Living with ADHD: How growing up with an undiagnosed neurodevelopmental disorder has impacted my life as an adult

No thoughts, head empty


By Phyll Wu

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Living with ADHD: How growing up with an undiagnosed neurodevelopmental disorder has impacted my life as an adult

There are way too many misconceptions about ADHD—it’s not just occasionally forgetting things or being hyperactive. Here’s what it’s actually like inside the mind of someone with ADHD.

We’ve all wondered if we have ADHD at some point in our lives, especially considering that it’s one of the most common neurodevelopmental disorders in the world—anyone could have it, even those who may seem neurotypical. For me, it’s a postulation that I had ruminated on with absolute certainty for a long, long time.

Growing up, I’ve always felt different from everyone else, as if something wasn’t right with me. The first time that I felt that way was in pre-school, when I realised that I was struggling to connect with the people around me and had a hard time with conversations. In primary school, not only was it challenging for me to make friends, but I was also extremely impulsive and easily distracted, I had difficulties following instructions and retaining information, and I could only excel at certain things that I was deeply interested in—and it only got worse down the road.



High school was one of the toughest times of my life. I had the attention span of a goldfish, I was failing nearly every class, I didn’t complete any of my homework, I was becoming emotionally explosive, and I was stuck in my own world every second of the day, unable to snap back into reality. Oh, and don’t even get me started on the chronic procrastination, insomnia, and time blindness.

All things considered, dealing with my inability to function like a normal human being wasn’t the hardest part, rather, it was how people perceived me as if I was deliberately lazy and incompetent. My teachers looked down on me, some of them even visibly disliked me and would either speak to me passive aggressively or completely disregard me. My mental health was abysmal, often sleeping in class and pretending like I wasn’t even there.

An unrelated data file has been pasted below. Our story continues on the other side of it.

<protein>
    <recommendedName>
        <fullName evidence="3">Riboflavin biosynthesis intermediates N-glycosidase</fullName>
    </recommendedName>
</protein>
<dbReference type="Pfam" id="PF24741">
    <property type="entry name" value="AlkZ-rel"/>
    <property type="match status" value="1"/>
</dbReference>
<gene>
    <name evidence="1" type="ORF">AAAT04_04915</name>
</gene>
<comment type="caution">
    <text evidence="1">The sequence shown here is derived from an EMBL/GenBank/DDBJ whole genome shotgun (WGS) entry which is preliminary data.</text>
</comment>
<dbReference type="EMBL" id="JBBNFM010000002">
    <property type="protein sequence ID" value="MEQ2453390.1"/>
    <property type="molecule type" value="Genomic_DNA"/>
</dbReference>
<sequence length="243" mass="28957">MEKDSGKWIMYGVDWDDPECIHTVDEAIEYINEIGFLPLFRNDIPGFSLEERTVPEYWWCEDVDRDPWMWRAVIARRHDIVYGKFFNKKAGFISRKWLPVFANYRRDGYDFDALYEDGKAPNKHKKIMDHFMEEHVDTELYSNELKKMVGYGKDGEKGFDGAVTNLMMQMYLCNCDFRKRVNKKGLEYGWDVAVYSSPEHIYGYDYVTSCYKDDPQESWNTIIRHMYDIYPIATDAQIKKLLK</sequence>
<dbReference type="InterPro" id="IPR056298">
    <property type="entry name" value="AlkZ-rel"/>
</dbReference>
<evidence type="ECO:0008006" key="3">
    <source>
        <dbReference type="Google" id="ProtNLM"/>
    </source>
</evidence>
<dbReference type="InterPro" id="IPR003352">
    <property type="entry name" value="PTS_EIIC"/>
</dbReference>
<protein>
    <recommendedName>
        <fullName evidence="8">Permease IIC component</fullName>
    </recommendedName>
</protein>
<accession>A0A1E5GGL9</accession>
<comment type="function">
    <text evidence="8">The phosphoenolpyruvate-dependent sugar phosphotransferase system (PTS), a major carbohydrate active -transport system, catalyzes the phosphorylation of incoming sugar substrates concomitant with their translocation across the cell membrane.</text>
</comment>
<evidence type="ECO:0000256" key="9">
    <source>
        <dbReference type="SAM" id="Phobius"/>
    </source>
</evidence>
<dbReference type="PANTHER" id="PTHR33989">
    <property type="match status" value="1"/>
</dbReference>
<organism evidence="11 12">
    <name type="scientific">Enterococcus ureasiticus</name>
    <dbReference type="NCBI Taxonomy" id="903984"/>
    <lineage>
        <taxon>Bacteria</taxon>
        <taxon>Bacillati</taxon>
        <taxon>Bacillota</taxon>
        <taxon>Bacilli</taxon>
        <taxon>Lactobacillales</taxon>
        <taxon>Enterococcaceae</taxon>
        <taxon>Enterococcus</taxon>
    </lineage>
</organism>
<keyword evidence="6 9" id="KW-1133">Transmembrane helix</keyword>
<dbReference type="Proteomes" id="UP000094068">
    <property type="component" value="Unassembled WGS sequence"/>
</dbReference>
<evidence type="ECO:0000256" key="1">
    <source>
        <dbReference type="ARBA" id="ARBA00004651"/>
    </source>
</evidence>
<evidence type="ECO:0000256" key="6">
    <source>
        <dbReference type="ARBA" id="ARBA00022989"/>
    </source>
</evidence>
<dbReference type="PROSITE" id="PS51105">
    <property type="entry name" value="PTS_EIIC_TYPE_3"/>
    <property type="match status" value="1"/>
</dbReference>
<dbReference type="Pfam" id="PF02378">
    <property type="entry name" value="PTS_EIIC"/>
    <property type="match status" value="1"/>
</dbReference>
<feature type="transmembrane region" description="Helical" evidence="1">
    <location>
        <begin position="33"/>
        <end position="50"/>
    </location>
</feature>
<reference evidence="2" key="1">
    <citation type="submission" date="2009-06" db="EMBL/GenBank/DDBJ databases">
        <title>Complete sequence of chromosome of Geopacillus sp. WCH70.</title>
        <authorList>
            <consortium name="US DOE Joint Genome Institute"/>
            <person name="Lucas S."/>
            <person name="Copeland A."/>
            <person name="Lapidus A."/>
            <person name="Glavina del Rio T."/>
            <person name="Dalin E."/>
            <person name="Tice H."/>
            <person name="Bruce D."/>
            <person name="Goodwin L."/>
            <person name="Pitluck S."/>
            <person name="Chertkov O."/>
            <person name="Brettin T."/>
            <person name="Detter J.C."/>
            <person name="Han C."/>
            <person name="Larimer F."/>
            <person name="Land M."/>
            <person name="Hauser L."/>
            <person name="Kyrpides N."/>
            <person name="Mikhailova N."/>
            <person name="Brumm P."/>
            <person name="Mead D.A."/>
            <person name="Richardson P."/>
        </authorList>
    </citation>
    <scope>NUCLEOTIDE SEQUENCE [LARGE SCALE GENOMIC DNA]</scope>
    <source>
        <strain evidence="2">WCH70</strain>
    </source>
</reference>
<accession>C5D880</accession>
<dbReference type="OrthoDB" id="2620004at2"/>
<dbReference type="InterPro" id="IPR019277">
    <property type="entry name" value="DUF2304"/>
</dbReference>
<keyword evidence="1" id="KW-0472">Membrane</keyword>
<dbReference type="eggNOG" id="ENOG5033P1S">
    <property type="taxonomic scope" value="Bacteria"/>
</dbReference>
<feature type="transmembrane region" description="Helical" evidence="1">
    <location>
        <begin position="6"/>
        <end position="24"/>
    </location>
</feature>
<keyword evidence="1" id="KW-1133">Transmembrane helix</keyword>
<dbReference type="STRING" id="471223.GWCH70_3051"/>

Of course, I wanted to prove that I wasn’t the hopeless good-for-nothing that everyone thought I was, but I just… couldn’t. In all my attempts to complete my assignments and study for exams, I would spend hours just staring into blank space as I mentally begged my brain to work. There were several instances where I broke down from frustration and quietly sobbed in the exam hall, leaving the pages almost completely empty. I attended one-on-one tuition classes weekly as well, however, while my exam results saw slight improvements, it didn’t improve enough to show them that they were wrong about me—and it was crushing.



I was certain that I wasn’t neurotypical and I wanted so badly to get diagnosed, but it seemed as though no one could care enough to take me seriously. The response was almost always “Don’t we all kinda have ADHD?” And I can’t emphasise enough how ignorant that is to say. Nevertheless, I eventually got diagnosed—and boy, was it a long, chaotic process. Because no one took me seriously, I had to wait until I moved out and had enough money to visit a doctor on my own. When that time finally came, I didn’t get the diagnosis that I hoped for and I was put on anti-depressants for nearly a year.

It wasn’t until I ended up in the ER in 2021 that I was finally diagnosed with Attention Deficit Disorder (ADD), which is an inattentive form of ADHD. Now, you might be wondering how my ADD could possibly put me in the ER. Long story short, my ADD and anxiety were so severe that they made me physically ill with GERD. Yay!

READ: Living with GERD: I found out I have an incurable digestive disease—here’s how it affects my life



While I was glad to find out that I was right all along, at that point, my symptoms have intensified to such an insufferable level that it’s practically too late to reverse the severity. Since I got diagnosed, I’ve been on ADD stimulants every day and it’s harrowing to think about how I’ll have to rely on medications for the rest of my life just to function normally like everyone else. Not to mention, doctor appointments and medications are not cheap. If I had started treatment as a child, during the early stages of the disorder, things might’ve turned out differently.



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I’m still trying to understand the disorder and how I should navigate through life with it, but truth be told, it’s been extremely difficult. I’m stuck in a never-ending losing battle with my brain and I’m chronically forgetful, which has made even the smallest of tasks in my daily life almost impossible to perform. It’s as if my brain is permanently running on 3GB RAM and everything takes forever to load, if at all.

To anyone who recently discovered they’re neurodivergent, my only advice is to cut yourself some slack and don’t be too harsh on yourself. As the saying goes, it is what it is, and there’s only so much we can do about it. Meanwhile, to all the parents out there whose child is showing symptoms of being neurodivergent, do not ignore your suspicions and get them treated immediately—they will not “grow out of it.”




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